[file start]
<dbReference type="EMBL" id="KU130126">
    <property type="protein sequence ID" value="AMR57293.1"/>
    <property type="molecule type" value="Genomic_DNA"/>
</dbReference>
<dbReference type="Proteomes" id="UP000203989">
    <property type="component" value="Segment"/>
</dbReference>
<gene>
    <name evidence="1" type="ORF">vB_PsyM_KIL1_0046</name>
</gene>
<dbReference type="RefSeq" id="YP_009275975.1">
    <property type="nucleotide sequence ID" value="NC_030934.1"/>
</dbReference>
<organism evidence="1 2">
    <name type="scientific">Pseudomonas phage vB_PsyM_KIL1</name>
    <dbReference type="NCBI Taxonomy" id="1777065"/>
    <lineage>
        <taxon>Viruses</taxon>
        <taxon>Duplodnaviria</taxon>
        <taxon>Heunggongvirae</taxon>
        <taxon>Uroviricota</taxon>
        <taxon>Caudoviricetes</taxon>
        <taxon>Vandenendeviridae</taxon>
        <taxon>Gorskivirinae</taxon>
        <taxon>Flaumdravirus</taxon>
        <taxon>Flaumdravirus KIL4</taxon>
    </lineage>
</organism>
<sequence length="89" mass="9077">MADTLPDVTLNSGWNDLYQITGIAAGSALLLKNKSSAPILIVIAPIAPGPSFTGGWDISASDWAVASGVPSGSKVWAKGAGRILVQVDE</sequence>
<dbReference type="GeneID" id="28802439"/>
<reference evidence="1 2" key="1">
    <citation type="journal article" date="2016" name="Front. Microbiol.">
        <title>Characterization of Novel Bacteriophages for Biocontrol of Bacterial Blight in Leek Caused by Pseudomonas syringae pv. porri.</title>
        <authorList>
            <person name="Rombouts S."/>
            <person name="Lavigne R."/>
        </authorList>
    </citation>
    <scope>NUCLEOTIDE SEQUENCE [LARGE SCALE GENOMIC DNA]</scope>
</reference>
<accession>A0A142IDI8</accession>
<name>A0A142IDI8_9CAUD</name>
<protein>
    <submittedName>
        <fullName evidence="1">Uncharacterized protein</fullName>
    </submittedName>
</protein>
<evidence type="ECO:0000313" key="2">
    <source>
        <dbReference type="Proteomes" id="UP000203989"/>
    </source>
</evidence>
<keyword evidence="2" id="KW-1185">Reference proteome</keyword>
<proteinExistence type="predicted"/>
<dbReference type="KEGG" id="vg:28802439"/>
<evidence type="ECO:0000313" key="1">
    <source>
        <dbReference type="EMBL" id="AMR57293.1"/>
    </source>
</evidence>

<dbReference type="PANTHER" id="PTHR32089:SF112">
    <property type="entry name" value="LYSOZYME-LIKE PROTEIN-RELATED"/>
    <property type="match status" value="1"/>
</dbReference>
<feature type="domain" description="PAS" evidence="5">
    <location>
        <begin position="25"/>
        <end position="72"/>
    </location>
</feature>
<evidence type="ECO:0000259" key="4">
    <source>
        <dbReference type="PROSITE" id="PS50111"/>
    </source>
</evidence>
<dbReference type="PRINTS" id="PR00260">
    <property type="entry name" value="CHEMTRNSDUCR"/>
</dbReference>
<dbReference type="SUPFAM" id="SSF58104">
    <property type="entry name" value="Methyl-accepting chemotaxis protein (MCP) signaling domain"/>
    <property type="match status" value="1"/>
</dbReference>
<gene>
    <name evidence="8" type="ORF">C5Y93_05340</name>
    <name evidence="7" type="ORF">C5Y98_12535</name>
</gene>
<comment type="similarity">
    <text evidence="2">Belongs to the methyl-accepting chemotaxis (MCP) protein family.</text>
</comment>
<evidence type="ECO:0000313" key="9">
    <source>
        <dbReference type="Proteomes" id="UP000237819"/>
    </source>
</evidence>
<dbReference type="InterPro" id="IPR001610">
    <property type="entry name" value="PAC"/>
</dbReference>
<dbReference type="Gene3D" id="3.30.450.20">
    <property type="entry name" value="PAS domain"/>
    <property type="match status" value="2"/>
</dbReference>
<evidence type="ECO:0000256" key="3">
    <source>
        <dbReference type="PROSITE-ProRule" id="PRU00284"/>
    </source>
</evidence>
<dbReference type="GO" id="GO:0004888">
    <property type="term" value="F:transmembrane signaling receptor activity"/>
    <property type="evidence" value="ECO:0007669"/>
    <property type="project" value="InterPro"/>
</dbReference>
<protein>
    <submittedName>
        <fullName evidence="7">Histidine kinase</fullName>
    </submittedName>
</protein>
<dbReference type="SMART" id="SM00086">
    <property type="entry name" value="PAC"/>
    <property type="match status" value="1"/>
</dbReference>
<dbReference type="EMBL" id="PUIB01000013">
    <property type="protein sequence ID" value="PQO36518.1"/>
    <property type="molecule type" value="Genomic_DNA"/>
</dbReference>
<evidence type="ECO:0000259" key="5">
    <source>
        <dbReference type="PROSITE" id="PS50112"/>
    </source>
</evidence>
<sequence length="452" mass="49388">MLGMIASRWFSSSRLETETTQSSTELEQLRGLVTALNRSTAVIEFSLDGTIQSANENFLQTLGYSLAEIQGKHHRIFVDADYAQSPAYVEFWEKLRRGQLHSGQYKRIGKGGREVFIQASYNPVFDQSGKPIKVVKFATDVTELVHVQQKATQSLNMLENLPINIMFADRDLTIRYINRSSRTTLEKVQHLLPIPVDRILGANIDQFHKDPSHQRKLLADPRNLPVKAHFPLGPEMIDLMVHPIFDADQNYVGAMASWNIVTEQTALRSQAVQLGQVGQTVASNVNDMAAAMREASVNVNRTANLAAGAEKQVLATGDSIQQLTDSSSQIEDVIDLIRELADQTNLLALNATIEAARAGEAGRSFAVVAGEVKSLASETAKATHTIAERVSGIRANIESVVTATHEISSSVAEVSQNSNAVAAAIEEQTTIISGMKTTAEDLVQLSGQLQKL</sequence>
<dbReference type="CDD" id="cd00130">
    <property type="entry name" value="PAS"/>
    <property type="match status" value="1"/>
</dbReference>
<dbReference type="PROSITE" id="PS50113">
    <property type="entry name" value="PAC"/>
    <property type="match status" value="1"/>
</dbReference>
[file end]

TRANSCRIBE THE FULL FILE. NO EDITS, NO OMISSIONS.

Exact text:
<dbReference type="EMBL" id="KU130126">
    <property type="protein sequence ID" value="AMR57293.1"/>
    <property type="molecule type" value="Genomic_DNA"/>
</dbReference>
<dbReference type="Proteomes" id="UP000203989">
    <property type="component" value="Segment"/>
</dbReference>
<gene>
    <name evidence="1" type="ORF">vB_PsyM_KIL1_0046</name>
</gene>
<dbReference type="RefSeq" id="YP_009275975.1">
    <property type="nucleotide sequence ID" value="NC_030934.1"/>
</dbReference>
<organism evidence="1 2">
    <name type="scientific">Pseudomonas phage vB_PsyM_KIL1</name>
    <dbReference type="NCBI Taxonomy" id="1777065"/>
    <lineage>
        <taxon>Viruses</taxon>
        <taxon>Duplodnaviria</taxon>
        <taxon>Heunggongvirae</taxon>
        <taxon>Uroviricota</taxon>
        <taxon>Caudoviricetes</taxon>
        <taxon>Vandenendeviridae</taxon>
        <taxon>Gorskivirinae</taxon>
        <taxon>Flaumdravirus</taxon>
        <taxon>Flaumdravirus KIL4</taxon>
    </lineage>
</organism>
<sequence length="89" mass="9077">MADTLPDVTLNSGWNDLYQITGIAAGSALLLKNKSSAPILIVIAPIAPGPSFTGGWDISASDWAVASGVPSGSKVWAKGAGRILVQVDE</sequence>
<dbReference type="GeneID" id="28802439"/>
<reference evidence="1 2" key="1">
    <citation type="journal article" date="2016" name="Front. Microbiol.">
        <title>Characterization of Novel Bacteriophages for Biocontrol of Bacterial Blight in Leek Caused by Pseudomonas syringae pv. porri.</title>
        <authorList>
            <person name="Rombouts S."/>
            <person name="Lavigne R."/>
        </authorList>
    </citation>
    <scope>NUCLEOTIDE SEQUENCE [LARGE SCALE GENOMIC DNA]</scope>
</reference>
<accession>A0A142IDI8</accession>
<name>A0A142IDI8_9CAUD</name>
<protein>
    <submittedName>
        <fullName evidence="1">Uncharacterized protein</fullName>
    </submittedName>
</protein>
<evidence type="ECO:0000313" key="2">
    <source>
        <dbReference type="Proteomes" id="UP000203989"/>
    </source>
</evidence>
<keyword evidence="2" id="KW-1185">Reference proteome</keyword>
<proteinExistence type="predicted"/>
<dbReference type="KEGG" id="vg:28802439"/>
<evidence type="ECO:0000313" key="1">
    <source>
        <dbReference type="EMBL" id="AMR57293.1"/>
    </source>
</evidence>

<dbReference type="PANTHER" id="PTHR32089:SF112">
    <property type="entry name" value="LYSOZYME-LIKE PROTEIN-RELATED"/>
    <property type="match status" value="1"/>
</dbReference>
<feature type="domain" description="PAS" evidence="5">
    <location>
        <begin position="25"/>
        <end position="72"/>
    </location>
</feature>
<evidence type="ECO:0000259" key="4">
    <source>
        <dbReference type="PROSITE" id="PS50111"/>
    </source>
</evidence>
<dbReference type="PRINTS" id="PR00260">
    <property type="entry name" value="CHEMTRNSDUCR"/>
</dbReference>
<dbReference type="SUPFAM" id="SSF58104">
    <property type="entry name" value="Methyl-accepting chemotaxis protein (MCP) signaling domain"/>
    <property type="match status" value="1"/>
</dbReference>
<gene>
    <name evidence="8" type="ORF">C5Y93_05340</name>
    <name evidence="7" type="ORF">C5Y98_12535</name>
</gene>
<comment type="similarity">
    <text evidence="2">Belongs to the methyl-accepting chemotaxis (MCP) protein family.</text>
</comment>
<evidence type="ECO:0000313" key="9">
    <source>
        <dbReference type="Proteomes" id="UP000237819"/>
    </source>
</evidence>
<dbReference type="InterPro" id="IPR001610">
    <property type="entry name" value="PAC"/>
</dbReference>
<dbReference type="Gene3D" id="3.30.450.20">
    <property type="entry name" value="PAS domain"/>
    <property type="match status" value="2"/>
</dbReference>
<evidence type="ECO:0000256" key="3">
    <source>
        <dbReference type="PROSITE-ProRule" id="PRU00284"/>
    </source>
</evidence>
<dbReference type="GO" id="GO:0004888">
    <property type="term" value="F:transmembrane signaling receptor activity"/>
    <property type="evidence" value="ECO:0007669"/>
    <property type="project" value="InterPro"/>
</dbReference>
<protein>
    <submittedName>
        <fullName evidence="7">Histidine kinase</fullName>
    </submittedName>
</protein>
<dbReference type="SMART" id="SM00086">
    <property type="entry name" value="PAC"/>
    <property type="match status" value="1"/>
</dbReference>
<dbReference type="EMBL" id="PUIB01000013">
    <property type="protein sequence ID" value="PQO36518.1"/>
    <property type="molecule type" value="Genomic_DNA"/>
</dbReference>
<evidence type="ECO:0000259" key="5">
    <source>
        <dbReference type="PROSITE" id="PS50112"/>
    </source>
</evidence>
<sequence length="452" mass="49388">MLGMIASRWFSSSRLETETTQSSTELEQLRGLVTALNRSTAVIEFSLDGTIQSANENFLQTLGYSLAEIQGKHHRIFVDADYAQSPAYVEFWEKLRRGQLHSGQYKRIGKGGREVFIQASYNPVFDQSGKPIKVVKFATDVTELVHVQQKATQSLNMLENLPINIMFADRDLTIRYINRSSRTTLEKVQHLLPIPVDRILGANIDQFHKDPSHQRKLLADPRNLPVKAHFPLGPEMIDLMVHPIFDADQNYVGAMASWNIVTEQTALRSQAVQLGQVGQTVASNVNDMAAAMREASVNVNRTANLAAGAEKQVLATGDSIQQLTDSSSQIEDVIDLIRELADQTNLLALNATIEAARAGEAGRSFAVVAGEVKSLASETAKATHTIAERVSGIRANIESVVTATHEISSSVAEVSQNSNAVAAAIEEQTTIISGMKTTAEDLVQLSGQLQKL</sequence>
<dbReference type="CDD" id="cd00130">
    <property type="entry name" value="PAS"/>
    <property type="match status" value="1"/>
</dbReference>
<dbReference type="PROSITE" id="PS50113">
    <property type="entry name" value="PAC"/>
    <property type="match status" value="1"/>
</dbReference>